Caring For Elderly Parents Requires Strategy

senior care services, raleigh-durham, N.C.There is no doubt that caring for elderly parents requires strategy.  I hear it and see it daily: the need for strategy. Being in the industry I read All Things Senior so I can bring news and trends to my community and families. Working in the senior industry and caring for elderly parents, I am continually bombarded (not too strong a word, I don’t think) with folks having problems because they had no strategy. It seems clear to me that there may be multiple reasons we are lacking in the Strategy department. Mostly I encounter stories of “Shoulds” and “Sadly-didn’ts”.

“Shoulds”. Oh, we should (insert action here). We really need to (insert another, if you don’t have one we bet you’ve heard one). You can think of three planning topics for elders right now, can’t you? Simple enough, quickly done, right?

“Sadly, didn’ts”. We probably all know of someone who had not planned, had no will or other estate planning (or failed to keep it current). You know of someone that did not, for whatever reason, budget for the long term. Someone has the wrong kind of medical insurance, or none at all. Someone lost their home or declared bankruptcy due to medical bills. Someone ran out of money for nursing care. All these examples show how when caring for aging parents a real strategy must be developed or disaster awaits.

For the sake of shock value and a little sizzle here are a few examples of well-known people who are “Sadly-didn’ts”.Did you know that Jimi Hendrix died without a will, and Abraham Lincoln died intestate, the legal term for not having a will (and he was an attorney!)? Bob Marley knew he had cancer and died intestate; his estate continues to generate money today, with claimants and family has suing over use of his image. Even former Chief Justice Warren Berger of the United States Supreme Court self-prepared, leaving out what were considered to be normal provisions.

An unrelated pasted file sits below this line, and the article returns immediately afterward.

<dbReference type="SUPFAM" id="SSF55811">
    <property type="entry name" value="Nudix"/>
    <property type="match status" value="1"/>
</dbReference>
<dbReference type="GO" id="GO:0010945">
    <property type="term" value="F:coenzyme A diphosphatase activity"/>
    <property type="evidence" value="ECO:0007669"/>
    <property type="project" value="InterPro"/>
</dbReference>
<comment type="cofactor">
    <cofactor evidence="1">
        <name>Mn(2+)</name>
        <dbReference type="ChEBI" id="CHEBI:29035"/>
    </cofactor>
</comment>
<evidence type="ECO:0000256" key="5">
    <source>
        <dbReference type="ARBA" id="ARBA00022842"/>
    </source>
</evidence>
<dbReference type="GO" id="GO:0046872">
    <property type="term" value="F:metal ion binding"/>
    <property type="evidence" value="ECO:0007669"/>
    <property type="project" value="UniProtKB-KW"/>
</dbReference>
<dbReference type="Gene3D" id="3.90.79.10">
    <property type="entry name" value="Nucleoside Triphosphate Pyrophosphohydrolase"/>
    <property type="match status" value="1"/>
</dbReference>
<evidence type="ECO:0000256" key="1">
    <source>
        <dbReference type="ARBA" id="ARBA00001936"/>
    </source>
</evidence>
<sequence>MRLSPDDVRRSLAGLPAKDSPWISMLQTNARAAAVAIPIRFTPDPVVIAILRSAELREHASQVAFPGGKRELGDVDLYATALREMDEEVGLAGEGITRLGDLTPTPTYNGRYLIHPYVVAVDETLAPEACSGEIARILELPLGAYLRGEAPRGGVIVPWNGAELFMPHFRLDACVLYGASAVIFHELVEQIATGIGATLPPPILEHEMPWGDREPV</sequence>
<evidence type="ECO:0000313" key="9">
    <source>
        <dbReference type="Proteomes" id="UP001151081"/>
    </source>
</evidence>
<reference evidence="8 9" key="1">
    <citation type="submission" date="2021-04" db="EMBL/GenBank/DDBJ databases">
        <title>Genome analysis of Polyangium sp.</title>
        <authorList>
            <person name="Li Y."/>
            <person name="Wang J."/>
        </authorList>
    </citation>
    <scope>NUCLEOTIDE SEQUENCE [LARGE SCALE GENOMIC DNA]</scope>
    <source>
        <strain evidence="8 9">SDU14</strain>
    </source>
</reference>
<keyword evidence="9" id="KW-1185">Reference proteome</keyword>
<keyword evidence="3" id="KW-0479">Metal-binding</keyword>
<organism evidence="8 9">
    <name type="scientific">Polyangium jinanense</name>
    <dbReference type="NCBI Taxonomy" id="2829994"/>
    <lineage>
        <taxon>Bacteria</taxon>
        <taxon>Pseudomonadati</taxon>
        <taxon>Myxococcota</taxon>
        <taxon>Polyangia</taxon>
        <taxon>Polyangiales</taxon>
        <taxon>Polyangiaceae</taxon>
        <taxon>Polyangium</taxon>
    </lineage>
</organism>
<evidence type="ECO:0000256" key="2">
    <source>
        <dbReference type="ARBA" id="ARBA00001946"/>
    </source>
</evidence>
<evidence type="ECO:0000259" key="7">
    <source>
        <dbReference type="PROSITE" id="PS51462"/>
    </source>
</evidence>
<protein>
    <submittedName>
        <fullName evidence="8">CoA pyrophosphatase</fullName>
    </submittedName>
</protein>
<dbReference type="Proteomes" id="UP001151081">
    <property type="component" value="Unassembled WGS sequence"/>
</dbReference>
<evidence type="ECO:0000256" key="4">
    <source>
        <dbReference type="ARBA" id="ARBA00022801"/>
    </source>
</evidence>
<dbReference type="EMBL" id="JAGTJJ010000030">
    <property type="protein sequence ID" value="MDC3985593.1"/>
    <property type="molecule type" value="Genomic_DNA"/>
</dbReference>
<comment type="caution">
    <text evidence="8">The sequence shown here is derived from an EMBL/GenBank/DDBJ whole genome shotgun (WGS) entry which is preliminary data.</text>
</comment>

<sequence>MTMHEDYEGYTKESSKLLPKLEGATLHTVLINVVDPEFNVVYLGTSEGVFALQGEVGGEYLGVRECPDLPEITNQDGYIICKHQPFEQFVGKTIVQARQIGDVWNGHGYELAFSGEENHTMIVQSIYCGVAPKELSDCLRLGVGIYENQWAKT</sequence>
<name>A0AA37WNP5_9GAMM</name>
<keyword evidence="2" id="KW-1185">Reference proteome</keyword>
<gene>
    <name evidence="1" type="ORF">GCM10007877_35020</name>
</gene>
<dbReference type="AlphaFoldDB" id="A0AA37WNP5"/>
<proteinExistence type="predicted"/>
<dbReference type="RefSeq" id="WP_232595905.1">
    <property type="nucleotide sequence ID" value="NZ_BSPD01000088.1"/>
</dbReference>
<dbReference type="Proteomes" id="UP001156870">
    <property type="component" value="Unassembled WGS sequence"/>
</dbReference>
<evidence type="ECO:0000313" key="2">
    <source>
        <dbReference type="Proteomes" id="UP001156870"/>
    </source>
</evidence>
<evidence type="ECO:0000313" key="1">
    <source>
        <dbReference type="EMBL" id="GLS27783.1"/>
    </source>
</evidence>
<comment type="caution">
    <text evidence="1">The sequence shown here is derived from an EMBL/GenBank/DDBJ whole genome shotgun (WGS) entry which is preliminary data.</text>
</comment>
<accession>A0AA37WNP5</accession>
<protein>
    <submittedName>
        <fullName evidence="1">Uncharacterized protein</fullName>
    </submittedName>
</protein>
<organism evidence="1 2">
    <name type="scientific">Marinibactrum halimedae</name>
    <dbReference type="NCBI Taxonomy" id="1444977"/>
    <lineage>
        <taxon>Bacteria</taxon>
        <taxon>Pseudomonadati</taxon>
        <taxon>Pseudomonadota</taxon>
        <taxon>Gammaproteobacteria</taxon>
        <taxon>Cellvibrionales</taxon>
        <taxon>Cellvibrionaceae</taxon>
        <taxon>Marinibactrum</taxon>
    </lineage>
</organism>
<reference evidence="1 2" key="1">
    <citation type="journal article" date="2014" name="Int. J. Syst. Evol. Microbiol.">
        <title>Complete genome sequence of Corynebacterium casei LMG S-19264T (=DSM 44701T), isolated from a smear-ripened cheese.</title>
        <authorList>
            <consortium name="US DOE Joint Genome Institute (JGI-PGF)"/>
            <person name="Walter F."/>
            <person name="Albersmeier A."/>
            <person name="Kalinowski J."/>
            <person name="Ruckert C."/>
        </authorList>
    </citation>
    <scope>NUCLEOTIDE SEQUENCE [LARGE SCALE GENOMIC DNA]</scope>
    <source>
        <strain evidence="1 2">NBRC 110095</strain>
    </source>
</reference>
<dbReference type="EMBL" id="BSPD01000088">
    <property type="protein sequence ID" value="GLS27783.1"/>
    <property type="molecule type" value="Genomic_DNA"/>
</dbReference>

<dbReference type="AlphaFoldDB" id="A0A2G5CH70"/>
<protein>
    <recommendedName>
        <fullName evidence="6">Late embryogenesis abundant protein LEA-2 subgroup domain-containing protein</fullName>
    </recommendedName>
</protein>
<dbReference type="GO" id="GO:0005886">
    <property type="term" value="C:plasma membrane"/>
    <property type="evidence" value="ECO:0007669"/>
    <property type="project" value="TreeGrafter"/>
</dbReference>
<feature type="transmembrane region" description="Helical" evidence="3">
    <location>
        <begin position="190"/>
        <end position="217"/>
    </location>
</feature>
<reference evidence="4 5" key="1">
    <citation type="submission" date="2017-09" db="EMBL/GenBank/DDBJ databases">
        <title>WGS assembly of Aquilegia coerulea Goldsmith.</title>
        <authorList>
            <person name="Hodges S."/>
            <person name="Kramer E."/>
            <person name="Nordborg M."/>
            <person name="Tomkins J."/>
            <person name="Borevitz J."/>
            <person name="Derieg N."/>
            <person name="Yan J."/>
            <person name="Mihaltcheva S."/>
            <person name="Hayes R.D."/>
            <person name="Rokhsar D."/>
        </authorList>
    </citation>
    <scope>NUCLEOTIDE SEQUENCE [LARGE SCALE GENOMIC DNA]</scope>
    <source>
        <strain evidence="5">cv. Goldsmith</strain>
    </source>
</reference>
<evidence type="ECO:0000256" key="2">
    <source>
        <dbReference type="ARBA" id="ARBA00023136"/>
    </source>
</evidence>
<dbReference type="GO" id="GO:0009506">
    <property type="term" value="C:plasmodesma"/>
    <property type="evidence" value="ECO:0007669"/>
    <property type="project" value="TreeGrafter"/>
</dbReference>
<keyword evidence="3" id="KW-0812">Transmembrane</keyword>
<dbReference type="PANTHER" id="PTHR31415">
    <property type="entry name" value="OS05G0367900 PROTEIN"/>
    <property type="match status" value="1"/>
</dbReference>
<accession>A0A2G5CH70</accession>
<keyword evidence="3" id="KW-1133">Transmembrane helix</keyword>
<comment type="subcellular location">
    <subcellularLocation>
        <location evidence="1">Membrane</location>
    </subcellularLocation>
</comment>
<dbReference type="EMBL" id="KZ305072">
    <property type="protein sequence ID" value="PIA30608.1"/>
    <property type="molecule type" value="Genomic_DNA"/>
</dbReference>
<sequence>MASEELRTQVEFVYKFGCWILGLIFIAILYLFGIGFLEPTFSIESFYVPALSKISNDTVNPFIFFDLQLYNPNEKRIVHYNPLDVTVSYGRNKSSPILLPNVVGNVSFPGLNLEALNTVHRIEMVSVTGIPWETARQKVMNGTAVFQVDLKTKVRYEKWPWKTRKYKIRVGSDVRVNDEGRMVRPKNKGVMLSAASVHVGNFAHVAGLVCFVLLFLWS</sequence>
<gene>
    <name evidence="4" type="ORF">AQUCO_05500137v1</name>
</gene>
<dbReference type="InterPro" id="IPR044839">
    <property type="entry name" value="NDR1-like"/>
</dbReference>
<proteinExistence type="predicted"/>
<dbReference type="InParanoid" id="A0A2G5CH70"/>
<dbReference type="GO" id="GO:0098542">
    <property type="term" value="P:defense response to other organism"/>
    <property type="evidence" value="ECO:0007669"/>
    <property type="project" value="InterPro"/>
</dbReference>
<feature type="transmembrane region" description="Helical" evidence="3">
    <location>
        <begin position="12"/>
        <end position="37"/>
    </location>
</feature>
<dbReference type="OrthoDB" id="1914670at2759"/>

Developing Strategy

More often than not, NAVIGATE NC encounters a family after the “Shoulds” and inside the “Sadly-didn’ts” of developing strategy. Despite all the words of warning, best intellect and dogged intent, a situation bubbles up and the matter at hand will not go away. It is producing problems, pain, confusion, and at times, quagmire. We are experts at developing strategy no matter the position you are in.

As Professional Advocates we are ready (and nimble!) to quickly size up situations and provide solutions for remedy. An objective set of outside eyes can be invaluable when the family is “inside the kaleidoscope” (one of our favorite phrases, do you like it?).

So while selecting the right -ATE word for this post these words began to compete for prominence. (By now you know that our theme is here is using a word ending in –ATE; we use verbs because we are in action!) Jockeying for position were: ANTICIP-ATE , FORMUL-ATE, CALCUL-ATE , MACHIN-ATE,   PREMEDIT-ATE, and ORCHESTR-ATE. I simply halted. No one word seemed to hit it for me however each word brought a unique perspective that was deserving of consideration.